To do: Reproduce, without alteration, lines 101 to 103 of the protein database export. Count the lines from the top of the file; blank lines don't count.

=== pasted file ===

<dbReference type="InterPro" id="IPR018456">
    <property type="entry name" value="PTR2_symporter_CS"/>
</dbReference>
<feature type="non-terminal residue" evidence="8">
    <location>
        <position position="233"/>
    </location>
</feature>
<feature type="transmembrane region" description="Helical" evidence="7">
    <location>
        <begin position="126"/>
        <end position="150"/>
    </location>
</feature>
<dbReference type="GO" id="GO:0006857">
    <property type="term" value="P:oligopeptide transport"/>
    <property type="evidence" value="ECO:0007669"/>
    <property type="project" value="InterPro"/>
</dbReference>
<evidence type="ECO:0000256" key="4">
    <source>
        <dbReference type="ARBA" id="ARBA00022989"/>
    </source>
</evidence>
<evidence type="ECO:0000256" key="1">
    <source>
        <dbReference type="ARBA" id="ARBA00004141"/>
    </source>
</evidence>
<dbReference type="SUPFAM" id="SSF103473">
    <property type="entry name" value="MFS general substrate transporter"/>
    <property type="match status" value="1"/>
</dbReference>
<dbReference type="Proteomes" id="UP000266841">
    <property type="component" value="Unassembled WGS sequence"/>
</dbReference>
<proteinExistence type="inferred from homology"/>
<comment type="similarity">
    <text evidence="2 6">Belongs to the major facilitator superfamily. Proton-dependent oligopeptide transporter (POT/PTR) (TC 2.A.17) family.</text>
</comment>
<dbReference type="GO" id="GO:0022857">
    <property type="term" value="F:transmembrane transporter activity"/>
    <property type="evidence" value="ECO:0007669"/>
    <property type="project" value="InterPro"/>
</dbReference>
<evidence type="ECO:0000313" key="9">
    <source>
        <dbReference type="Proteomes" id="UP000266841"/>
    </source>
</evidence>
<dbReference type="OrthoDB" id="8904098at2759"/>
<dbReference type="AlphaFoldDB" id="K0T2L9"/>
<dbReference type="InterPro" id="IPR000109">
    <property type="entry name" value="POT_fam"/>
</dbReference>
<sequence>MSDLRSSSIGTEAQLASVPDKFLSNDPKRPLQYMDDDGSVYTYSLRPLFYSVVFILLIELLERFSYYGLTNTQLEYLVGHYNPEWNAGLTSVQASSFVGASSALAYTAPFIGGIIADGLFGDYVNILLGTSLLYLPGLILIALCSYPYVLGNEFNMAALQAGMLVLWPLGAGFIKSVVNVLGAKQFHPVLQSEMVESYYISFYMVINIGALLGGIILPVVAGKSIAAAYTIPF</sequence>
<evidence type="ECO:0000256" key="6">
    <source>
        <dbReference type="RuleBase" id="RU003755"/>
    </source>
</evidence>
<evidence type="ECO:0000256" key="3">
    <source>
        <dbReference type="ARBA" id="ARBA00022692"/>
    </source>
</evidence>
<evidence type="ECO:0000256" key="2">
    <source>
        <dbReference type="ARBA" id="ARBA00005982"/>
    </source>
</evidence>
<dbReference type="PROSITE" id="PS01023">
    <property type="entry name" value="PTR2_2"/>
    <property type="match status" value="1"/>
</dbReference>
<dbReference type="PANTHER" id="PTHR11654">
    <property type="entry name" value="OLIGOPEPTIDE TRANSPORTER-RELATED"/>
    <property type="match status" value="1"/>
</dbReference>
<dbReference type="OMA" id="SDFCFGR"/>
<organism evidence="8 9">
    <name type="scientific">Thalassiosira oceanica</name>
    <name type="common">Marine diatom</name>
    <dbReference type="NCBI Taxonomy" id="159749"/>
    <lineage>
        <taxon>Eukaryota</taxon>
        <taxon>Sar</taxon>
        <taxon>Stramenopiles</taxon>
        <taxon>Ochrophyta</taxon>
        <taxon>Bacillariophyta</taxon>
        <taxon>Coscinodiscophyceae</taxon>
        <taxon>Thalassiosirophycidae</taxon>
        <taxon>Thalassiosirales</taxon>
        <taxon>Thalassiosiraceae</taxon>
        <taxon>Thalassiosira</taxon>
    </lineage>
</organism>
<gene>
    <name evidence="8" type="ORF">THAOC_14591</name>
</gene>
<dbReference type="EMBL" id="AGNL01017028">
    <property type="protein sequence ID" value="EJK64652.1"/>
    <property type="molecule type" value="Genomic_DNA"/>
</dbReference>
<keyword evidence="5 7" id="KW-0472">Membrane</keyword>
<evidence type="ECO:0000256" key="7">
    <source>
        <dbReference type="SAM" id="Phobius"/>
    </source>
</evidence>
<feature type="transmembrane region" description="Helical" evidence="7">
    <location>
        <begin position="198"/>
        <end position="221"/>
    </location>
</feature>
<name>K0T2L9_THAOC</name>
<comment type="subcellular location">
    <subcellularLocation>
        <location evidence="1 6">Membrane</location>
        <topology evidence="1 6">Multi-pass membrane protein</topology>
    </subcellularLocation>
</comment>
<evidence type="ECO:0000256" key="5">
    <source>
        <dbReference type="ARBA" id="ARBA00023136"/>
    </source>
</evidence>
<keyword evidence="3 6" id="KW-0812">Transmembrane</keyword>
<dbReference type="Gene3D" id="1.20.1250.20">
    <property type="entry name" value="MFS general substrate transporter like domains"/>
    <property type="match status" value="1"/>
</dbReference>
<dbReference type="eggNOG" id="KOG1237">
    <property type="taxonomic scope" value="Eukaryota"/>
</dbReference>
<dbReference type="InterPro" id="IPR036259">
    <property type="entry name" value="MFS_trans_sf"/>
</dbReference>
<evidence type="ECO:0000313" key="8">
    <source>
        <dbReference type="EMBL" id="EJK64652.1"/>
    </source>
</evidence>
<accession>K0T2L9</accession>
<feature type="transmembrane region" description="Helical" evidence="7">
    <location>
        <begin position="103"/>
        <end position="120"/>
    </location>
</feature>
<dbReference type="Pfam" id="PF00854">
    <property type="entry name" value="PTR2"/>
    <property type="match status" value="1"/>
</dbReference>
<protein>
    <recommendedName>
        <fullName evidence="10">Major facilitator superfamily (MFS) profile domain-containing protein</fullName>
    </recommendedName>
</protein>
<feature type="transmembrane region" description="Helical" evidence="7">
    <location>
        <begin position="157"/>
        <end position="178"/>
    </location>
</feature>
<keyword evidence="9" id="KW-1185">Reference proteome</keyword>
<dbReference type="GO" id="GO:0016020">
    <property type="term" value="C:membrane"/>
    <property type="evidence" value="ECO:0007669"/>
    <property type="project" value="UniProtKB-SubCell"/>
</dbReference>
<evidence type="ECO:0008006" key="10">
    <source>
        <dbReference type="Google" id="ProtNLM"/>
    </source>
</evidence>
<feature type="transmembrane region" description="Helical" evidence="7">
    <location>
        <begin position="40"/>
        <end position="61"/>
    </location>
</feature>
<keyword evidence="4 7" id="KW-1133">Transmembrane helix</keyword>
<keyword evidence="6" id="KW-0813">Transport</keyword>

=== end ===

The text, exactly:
<dbReference type="EMBL" id="AGNL01017028">
    <property type="protein sequence ID" value="EJK64652.1"/>
    <property type="molecule type" value="Genomic_DNA"/>